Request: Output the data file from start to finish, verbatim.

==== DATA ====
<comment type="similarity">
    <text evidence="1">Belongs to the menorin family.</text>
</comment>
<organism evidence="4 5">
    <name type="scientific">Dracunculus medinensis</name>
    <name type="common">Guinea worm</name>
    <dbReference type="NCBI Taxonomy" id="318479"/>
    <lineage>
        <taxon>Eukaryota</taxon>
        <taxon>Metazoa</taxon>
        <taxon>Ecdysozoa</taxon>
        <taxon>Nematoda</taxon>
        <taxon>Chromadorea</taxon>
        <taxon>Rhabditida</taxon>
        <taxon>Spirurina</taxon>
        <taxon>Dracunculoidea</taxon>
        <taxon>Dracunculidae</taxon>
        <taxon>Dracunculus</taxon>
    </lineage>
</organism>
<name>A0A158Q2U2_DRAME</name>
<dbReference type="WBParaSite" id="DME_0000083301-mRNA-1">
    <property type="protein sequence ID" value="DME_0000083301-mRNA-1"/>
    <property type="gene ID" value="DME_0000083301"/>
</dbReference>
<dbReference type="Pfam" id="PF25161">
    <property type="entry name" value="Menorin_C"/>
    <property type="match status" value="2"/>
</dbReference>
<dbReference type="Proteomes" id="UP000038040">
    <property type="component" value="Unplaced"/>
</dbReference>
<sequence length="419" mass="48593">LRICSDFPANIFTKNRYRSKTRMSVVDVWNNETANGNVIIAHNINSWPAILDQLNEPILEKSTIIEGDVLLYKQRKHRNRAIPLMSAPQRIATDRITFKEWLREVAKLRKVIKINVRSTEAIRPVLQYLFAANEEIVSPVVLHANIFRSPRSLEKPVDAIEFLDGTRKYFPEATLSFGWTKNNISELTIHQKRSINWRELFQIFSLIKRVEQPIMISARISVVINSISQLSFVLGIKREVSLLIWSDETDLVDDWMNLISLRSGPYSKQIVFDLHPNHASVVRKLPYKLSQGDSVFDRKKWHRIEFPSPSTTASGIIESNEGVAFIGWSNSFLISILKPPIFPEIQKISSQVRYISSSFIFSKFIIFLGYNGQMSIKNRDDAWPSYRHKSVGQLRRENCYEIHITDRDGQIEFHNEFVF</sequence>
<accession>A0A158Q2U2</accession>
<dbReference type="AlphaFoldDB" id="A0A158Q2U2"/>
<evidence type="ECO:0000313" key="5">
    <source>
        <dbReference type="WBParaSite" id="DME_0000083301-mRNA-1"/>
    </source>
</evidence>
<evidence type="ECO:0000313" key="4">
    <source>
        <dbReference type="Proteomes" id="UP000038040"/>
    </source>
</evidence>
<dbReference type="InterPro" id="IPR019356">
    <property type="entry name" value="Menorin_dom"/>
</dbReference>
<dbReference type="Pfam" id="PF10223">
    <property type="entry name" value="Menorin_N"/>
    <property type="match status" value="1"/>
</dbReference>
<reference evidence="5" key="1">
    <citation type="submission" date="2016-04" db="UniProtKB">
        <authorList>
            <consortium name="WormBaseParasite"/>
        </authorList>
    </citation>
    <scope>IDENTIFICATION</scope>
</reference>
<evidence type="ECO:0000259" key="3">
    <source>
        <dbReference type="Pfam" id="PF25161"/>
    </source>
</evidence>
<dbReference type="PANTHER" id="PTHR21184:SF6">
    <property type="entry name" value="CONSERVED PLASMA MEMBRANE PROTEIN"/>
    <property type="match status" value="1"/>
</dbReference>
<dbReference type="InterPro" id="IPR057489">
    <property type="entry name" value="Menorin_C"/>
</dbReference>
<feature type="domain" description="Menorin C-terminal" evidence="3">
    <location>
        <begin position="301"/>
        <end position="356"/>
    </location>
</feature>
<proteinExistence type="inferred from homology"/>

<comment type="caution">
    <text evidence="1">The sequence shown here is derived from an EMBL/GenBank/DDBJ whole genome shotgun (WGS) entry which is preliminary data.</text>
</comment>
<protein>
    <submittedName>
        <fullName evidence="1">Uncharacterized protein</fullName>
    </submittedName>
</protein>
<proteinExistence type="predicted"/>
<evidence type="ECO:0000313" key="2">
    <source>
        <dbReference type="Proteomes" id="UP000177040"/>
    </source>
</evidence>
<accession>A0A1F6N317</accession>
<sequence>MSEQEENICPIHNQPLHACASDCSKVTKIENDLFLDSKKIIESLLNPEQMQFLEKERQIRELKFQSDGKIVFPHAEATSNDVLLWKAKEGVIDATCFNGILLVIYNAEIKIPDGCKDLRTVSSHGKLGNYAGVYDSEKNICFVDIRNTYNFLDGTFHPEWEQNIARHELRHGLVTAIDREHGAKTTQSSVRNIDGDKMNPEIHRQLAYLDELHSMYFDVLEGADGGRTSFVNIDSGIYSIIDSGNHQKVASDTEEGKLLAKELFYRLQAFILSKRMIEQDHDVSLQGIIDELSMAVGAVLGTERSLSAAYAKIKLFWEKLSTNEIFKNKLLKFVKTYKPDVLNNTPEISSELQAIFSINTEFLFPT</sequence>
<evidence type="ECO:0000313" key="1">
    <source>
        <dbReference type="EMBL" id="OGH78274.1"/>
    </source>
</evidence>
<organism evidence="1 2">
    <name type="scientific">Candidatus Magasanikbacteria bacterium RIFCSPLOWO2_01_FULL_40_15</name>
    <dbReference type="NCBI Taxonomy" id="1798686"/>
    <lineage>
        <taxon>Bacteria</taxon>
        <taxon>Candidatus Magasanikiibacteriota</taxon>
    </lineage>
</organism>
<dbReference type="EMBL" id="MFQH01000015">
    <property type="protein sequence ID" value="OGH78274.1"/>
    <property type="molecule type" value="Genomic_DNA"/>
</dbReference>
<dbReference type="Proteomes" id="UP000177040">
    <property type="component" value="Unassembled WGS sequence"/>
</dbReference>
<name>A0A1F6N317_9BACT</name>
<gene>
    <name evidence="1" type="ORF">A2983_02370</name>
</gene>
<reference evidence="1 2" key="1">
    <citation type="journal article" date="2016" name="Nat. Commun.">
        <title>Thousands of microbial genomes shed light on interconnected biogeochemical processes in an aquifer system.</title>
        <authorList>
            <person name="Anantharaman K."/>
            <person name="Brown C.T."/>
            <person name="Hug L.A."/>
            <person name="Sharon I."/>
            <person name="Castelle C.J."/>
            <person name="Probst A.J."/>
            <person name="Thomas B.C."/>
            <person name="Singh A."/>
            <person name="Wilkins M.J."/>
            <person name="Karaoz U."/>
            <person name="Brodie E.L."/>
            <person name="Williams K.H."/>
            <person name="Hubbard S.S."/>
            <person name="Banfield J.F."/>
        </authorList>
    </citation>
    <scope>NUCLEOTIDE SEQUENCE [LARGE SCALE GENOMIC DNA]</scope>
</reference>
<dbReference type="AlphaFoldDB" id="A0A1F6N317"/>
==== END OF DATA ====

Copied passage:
<comment type="similarity">
    <text evidence="1">Belongs to the menorin family.</text>
</comment>
<organism evidence="4 5">
    <name type="scientific">Dracunculus medinensis</name>
    <name type="common">Guinea worm</name>
    <dbReference type="NCBI Taxonomy" id="318479"/>
    <lineage>
        <taxon>Eukaryota</taxon>
        <taxon>Metazoa</taxon>
        <taxon>Ecdysozoa</taxon>
        <taxon>Nematoda</taxon>
        <taxon>Chromadorea</taxon>
        <taxon>Rhabditida</taxon>
        <taxon>Spirurina</taxon>
        <taxon>Dracunculoidea</taxon>
        <taxon>Dracunculidae</taxon>
        <taxon>Dracunculus</taxon>
    </lineage>
</organism>
<name>A0A158Q2U2_DRAME</name>
<dbReference type="WBParaSite" id="DME_0000083301-mRNA-1">
    <property type="protein sequence ID" value="DME_0000083301-mRNA-1"/>
    <property type="gene ID" value="DME_0000083301"/>
</dbReference>
<dbReference type="Pfam" id="PF25161">
    <property type="entry name" value="Menorin_C"/>
    <property type="match status" value="2"/>
</dbReference>
<dbReference type="Proteomes" id="UP000038040">
    <property type="component" value="Unplaced"/>
</dbReference>
<sequence length="419" mass="48593">LRICSDFPANIFTKNRYRSKTRMSVVDVWNNETANGNVIIAHNINSWPAILDQLNEPILEKSTIIEGDVLLYKQRKHRNRAIPLMSAPQRIATDRITFKEWLREVAKLRKVIKINVRSTEAIRPVLQYLFAANEEIVSPVVLHANIFRSPRSLEKPVDAIEFLDGTRKYFPEATLSFGWTKNNISELTIHQKRSINWRELFQIFSLIKRVEQPIMISARISVVINSISQLSFVLGIKREVSLLIWSDETDLVDDWMNLISLRSGPYSKQIVFDLHPNHASVVRKLPYKLSQGDSVFDRKKWHRIEFPSPSTTASGIIESNEGVAFIGWSNSFLISILKPPIFPEIQKISSQVRYISSSFIFSKFIIFLGYNGQMSIKNRDDAWPSYRHKSVGQLRRENCYEIHITDRDGQIEFHNEFVF</sequence>
<accession>A0A158Q2U2</accession>
<dbReference type="AlphaFoldDB" id="A0A158Q2U2"/>
<evidence type="ECO:0000313" key="5">
    <source>
        <dbReference type="WBParaSite" id="DME_0000083301-mRNA-1"/>
    </source>
</evidence>
<evidence type="ECO:0000313" key="4">
    <source>
        <dbReference type="Proteomes" id="UP000038040"/>
    </source>
</evidence>
<dbReference type="InterPro" id="IPR019356">
    <property type="entry name" value="Menorin_dom"/>
</dbReference>
<dbReference type="Pfam" id="PF10223">
    <property type="entry name" value="Menorin_N"/>
    <property type="match status" value="1"/>
</dbReference>
<reference evidence="5" key="1">
    <citation type="submission" date="2016-04" db="UniProtKB">
        <authorList>
            <consortium name="WormBaseParasite"/>
        </authorList>
    </citation>
    <scope>IDENTIFICATION</scope>
</reference>
<evidence type="ECO:0000259" key="3">
    <source>
        <dbReference type="Pfam" id="PF25161"/>
    </source>
</evidence>
<dbReference type="PANTHER" id="PTHR21184:SF6">
    <property type="entry name" value="CONSERVED PLASMA MEMBRANE PROTEIN"/>
    <property type="match status" value="1"/>
</dbReference>
<dbReference type="InterPro" id="IPR057489">
    <property type="entry name" value="Menorin_C"/>
</dbReference>
<feature type="domain" description="Menorin C-terminal" evidence="3">
    <location>
        <begin position="301"/>
        <end position="356"/>
    </location>
</feature>
<proteinExistence type="inferred from homology"/>

<comment type="caution">
    <text evidence="1">The sequence shown here is derived from an EMBL/GenBank/DDBJ whole genome shotgun (WGS) entry which is preliminary data.</text>
</comment>
<protein>
    <submittedName>
        <fullName evidence="1">Uncharacterized protein</fullName>
    </submittedName>
</protein>
<proteinExistence type="predicted"/>
<evidence type="ECO:0000313" key="2">
    <source>
        <dbReference type="Proteomes" id="UP000177040"/>
    </source>
</evidence>
<accession>A0A1F6N317</accession>
<sequence>MSEQEENICPIHNQPLHACASDCSKVTKIENDLFLDSKKIIESLLNPEQMQFLEKERQIRELKFQSDGKIVFPHAEATSNDVLLWKAKEGVIDATCFNGILLVIYNAEIKIPDGCKDLRTVSSHGKLGNYAGVYDSEKNICFVDIRNTYNFLDGTFHPEWEQNIARHELRHGLVTAIDREHGAKTTQSSVRNIDGDKMNPEIHRQLAYLDELHSMYFDVLEGADGGRTSFVNIDSGIYSIIDSGNHQKVASDTEEGKLLAKELFYRLQAFILSKRMIEQDHDVSLQGIIDELSMAVGAVLGTERSLSAAYAKIKLFWEKLSTNEIFKNKLLKFVKTYKPDVLNNTPEISSELQAIFSINTEFLFPT</sequence>
<evidence type="ECO:0000313" key="1">
    <source>
        <dbReference type="EMBL" id="OGH78274.1"/>
    </source>
</evidence>
<organism evidence="1 2">
    <name type="scientific">Candidatus Magasanikbacteria bacterium RIFCSPLOWO2_01_FULL_40_15</name>
    <dbReference type="NCBI Taxonomy" id="1798686"/>
    <lineage>
        <taxon>Bacteria</taxon>
        <taxon>Candidatus Magasanikiibacteriota</taxon>
    </lineage>
</organism>
<dbReference type="EMBL" id="MFQH01000015">
    <property type="protein sequence ID" value="OGH78274.1"/>
    <property type="molecule type" value="Genomic_DNA"/>
</dbReference>
<dbReference type="Proteomes" id="UP000177040">
    <property type="component" value="Unassembled WGS sequence"/>
</dbReference>
<name>A0A1F6N317_9BACT</name>
<gene>
    <name evidence="1" type="ORF">A2983_02370</name>
</gene>
<reference evidence="1 2" key="1">
    <citation type="journal article" date="2016" name="Nat. Commun.">
        <title>Thousands of microbial genomes shed light on interconnected biogeochemical processes in an aquifer system.</title>
        <authorList>
            <person name="Anantharaman K."/>
            <person name="Brown C.T."/>
            <person name="Hug L.A."/>
            <person name="Sharon I."/>
            <person name="Castelle C.J."/>
            <person name="Probst A.J."/>
            <person name="Thomas B.C."/>
            <person name="Singh A."/>
            <person name="Wilkins M.J."/>
            <person name="Karaoz U."/>
            <person name="Brodie E.L."/>
            <person name="Williams K.H."/>
            <person name="Hubbard S.S."/>
            <person name="Banfield J.F."/>
        </authorList>
    </citation>
    <scope>NUCLEOTIDE SEQUENCE [LARGE SCALE GENOMIC DNA]</scope>
</reference>
<dbReference type="AlphaFoldDB" id="A0A1F6N317"/>